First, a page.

So why Singapore instead of countries that are more centrally located like Thailand? The answer is government policies.

The Singapore government has done an amazing job, from a policy and tax perspective, for tech companies to set up and incorporate in Singapore.

First off, Singapore has the world’s freest economy based on the Index of Economic Freedom by the Heritage Foundation.

Second, Singapore has a very straightforward tax policy, something that is not subjected to the whims of the current government regime. On both these fronts, Thailand cannot compete.

Outside of Singapore, other countries in Southeast Asia are also starting to take a step forward. Grab pushed Uber out of the region and was established in Malaysia.

Axie Infinity, a major player in the crypto NFT markets, was created in Vietnam. Gojek, a similar platform to Grab, was established in Indonesia and is starting to expand in the region.

Thailand, not to be outdone, just popped out a unicorn of its own. Bitkub became the first Thai tech company to gain a valuation of over $1 billion. The most well-known before Bitkub is probably Omise, a payment service provider that is making waves in Thailand, Japan, and Singapore.


A technician works on a protective cybersecurity system on January 22, 2019 in Lille, during the 11th International Cybersecurity Forum.

Thailand is poised to become a major tech hub in the region. There are many great startups here such as Pomelo, Eatigo, and Flash. Yet potential does not always translate to reality. The political situation has always been tenuous, with more coup d’etats than any other country in modern history.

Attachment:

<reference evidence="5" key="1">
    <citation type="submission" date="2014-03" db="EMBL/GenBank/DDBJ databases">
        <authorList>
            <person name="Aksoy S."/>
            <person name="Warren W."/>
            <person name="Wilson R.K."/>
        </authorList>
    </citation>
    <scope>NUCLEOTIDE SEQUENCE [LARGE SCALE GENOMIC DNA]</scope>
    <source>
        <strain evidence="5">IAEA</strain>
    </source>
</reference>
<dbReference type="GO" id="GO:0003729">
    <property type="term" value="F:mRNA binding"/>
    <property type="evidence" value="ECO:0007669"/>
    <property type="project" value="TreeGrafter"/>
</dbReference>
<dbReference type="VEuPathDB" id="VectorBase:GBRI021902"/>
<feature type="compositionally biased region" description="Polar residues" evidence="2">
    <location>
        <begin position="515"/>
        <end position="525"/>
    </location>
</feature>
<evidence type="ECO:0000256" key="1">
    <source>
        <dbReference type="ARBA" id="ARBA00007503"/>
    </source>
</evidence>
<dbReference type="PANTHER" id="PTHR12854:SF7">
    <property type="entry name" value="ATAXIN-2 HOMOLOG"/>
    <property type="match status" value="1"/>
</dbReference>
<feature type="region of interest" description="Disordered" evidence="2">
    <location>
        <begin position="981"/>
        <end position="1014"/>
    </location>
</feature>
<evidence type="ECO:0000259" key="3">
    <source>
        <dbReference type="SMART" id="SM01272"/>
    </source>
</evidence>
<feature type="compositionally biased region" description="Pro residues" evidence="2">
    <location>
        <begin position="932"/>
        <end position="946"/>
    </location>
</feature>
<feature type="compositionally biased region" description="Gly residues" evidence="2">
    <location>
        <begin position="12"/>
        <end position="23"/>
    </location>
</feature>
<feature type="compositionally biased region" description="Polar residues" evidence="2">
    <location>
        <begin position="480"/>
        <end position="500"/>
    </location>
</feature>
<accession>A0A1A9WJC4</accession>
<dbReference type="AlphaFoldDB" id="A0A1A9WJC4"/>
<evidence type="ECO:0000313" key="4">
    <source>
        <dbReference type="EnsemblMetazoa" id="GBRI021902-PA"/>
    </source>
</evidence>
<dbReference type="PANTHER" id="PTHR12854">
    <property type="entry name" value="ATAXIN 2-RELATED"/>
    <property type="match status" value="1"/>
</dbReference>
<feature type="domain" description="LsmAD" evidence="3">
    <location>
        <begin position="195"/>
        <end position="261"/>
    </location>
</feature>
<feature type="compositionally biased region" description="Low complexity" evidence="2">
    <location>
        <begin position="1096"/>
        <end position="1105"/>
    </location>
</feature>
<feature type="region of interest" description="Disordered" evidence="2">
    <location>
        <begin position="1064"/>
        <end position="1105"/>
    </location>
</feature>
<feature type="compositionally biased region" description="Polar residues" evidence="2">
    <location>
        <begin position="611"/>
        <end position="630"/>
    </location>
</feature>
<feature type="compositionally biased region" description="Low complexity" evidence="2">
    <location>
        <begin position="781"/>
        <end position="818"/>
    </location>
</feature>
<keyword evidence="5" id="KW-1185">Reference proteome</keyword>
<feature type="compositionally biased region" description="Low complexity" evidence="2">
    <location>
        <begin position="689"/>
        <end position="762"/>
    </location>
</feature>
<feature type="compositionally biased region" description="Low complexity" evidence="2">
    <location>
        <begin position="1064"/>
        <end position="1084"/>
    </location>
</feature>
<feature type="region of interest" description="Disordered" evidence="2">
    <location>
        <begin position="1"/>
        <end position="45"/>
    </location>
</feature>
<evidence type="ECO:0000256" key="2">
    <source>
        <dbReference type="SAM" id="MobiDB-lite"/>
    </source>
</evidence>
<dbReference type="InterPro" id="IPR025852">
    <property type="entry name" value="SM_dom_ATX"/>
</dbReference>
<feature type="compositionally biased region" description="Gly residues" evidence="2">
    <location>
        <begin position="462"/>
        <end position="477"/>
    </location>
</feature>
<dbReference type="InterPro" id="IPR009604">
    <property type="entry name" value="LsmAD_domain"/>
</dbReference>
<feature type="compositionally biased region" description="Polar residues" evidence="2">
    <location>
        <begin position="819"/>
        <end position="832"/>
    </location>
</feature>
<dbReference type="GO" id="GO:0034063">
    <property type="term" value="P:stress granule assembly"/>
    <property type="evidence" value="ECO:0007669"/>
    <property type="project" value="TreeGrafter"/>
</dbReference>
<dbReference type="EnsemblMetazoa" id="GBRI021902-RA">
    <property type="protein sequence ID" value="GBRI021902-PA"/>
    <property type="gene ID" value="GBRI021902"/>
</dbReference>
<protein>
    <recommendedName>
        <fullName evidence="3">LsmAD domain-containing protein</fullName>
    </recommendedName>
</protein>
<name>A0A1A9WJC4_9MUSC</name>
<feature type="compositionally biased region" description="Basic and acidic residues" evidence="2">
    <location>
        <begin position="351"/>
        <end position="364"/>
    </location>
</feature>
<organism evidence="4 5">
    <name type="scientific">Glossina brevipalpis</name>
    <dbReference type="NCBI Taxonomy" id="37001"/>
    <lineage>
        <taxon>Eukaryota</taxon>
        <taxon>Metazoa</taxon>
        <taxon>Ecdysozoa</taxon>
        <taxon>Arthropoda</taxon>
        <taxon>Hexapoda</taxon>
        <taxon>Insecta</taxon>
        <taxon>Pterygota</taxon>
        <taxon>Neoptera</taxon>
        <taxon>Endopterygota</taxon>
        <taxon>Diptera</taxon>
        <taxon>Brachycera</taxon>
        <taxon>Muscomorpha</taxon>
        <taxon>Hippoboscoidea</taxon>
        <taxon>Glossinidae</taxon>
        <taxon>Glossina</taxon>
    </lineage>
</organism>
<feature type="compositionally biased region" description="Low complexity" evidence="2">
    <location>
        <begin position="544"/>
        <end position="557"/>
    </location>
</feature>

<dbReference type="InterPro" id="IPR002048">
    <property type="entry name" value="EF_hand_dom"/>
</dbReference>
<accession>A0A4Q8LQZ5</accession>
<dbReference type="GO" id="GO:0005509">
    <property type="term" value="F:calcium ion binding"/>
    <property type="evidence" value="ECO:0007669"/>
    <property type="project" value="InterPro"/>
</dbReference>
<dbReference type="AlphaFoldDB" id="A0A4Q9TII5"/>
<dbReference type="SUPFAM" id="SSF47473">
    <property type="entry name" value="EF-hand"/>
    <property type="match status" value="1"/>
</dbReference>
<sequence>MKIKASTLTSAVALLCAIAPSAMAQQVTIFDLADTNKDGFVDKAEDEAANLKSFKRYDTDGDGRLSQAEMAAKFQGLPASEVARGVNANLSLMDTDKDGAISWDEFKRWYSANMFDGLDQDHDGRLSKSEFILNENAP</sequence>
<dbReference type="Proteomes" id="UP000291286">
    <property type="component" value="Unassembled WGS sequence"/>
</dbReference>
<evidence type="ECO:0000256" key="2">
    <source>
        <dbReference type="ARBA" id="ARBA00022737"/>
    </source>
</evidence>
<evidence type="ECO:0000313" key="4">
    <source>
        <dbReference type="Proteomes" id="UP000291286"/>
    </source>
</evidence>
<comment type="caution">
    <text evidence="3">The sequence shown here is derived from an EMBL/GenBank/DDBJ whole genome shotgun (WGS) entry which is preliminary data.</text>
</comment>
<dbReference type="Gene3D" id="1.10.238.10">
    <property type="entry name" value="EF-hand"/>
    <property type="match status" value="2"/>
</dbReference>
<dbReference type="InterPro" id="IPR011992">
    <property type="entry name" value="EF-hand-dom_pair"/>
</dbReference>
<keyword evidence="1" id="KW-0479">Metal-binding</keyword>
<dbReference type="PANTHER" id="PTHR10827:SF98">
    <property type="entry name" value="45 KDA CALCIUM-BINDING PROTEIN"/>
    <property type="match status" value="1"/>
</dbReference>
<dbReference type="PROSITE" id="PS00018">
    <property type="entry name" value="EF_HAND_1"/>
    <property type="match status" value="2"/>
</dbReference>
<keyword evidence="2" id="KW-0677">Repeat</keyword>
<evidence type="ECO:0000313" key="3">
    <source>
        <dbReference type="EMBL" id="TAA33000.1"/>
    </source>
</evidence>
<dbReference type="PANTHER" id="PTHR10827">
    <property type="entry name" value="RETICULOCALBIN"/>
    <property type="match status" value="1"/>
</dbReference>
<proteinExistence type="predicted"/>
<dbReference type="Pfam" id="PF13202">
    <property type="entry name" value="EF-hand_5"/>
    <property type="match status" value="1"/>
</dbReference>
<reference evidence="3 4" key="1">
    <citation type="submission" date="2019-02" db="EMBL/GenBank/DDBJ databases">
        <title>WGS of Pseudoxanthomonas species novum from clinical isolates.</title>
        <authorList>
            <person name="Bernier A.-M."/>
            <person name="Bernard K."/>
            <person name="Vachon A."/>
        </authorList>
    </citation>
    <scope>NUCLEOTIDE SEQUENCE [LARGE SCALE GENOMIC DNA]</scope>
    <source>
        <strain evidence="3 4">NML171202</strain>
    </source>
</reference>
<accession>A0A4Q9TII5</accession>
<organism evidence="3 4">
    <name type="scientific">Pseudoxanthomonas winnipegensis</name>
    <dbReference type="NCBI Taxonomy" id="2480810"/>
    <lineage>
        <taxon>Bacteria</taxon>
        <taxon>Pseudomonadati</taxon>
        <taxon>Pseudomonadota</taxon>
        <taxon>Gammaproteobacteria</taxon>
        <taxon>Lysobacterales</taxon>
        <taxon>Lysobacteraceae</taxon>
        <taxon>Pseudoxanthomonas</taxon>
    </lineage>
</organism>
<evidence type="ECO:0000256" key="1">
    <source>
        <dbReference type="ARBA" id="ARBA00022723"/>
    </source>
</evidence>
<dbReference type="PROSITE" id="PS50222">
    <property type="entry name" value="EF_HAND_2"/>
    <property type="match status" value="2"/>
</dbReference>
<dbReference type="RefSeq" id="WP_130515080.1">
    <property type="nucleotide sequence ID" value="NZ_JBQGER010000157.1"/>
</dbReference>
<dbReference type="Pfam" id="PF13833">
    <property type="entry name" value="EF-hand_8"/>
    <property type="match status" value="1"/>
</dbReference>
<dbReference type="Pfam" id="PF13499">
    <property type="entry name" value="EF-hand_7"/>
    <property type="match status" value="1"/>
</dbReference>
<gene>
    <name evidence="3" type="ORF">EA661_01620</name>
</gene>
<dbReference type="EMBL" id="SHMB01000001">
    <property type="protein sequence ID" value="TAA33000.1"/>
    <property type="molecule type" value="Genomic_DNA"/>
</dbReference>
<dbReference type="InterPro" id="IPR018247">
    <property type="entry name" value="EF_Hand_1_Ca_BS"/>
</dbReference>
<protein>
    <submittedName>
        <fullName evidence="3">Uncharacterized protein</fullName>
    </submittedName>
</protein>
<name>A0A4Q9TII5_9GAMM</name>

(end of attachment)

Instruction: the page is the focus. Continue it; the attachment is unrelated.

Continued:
The fluctuating situation means rules change often, something that is not conducive to business. Still, technological innovation is slowly emerging and companies like Magic Box Solutions are hoping to make their mark.

People like Dontree know that Thai tech companies are not taken seriously in the global market at times. However, he hopes that changes as the quality improves here.

While MBS does not have the flashiness of Bitkub or Omise, it is a solid company, working with many international enterprise companies and local businesses, from Facebook to FWD to Vichai Trading.

Many of these companies just want to work with businesses that have solid developers and are more economical than other international options. Thailand, while still a bit behind the curve in terms of talent, is slowly catching up.

Universities here are starting to churn out more programmers and the main competitive advantage for Thai software companies is that labor is relatively cheap here.

Digital consulting and service companies like Magic Box Solutions are lacking in Thailand. Part of the issue is that they have to compete with more well-known international companies such as SAP and Salesforce. To most businesses, these well-known companies are safer alternatives as they are well-known commodities.

However, if smaller companies like MBS can provide comparable services, the shift of local businesses putting more trust in local Thai digital companies could be big.

It could start a snowball effect where new entrepreneurs will be more likely to create digital solutions companies, which in turn will encourage more faith in local companies, which will also lead to an increase in demand for local developer talent.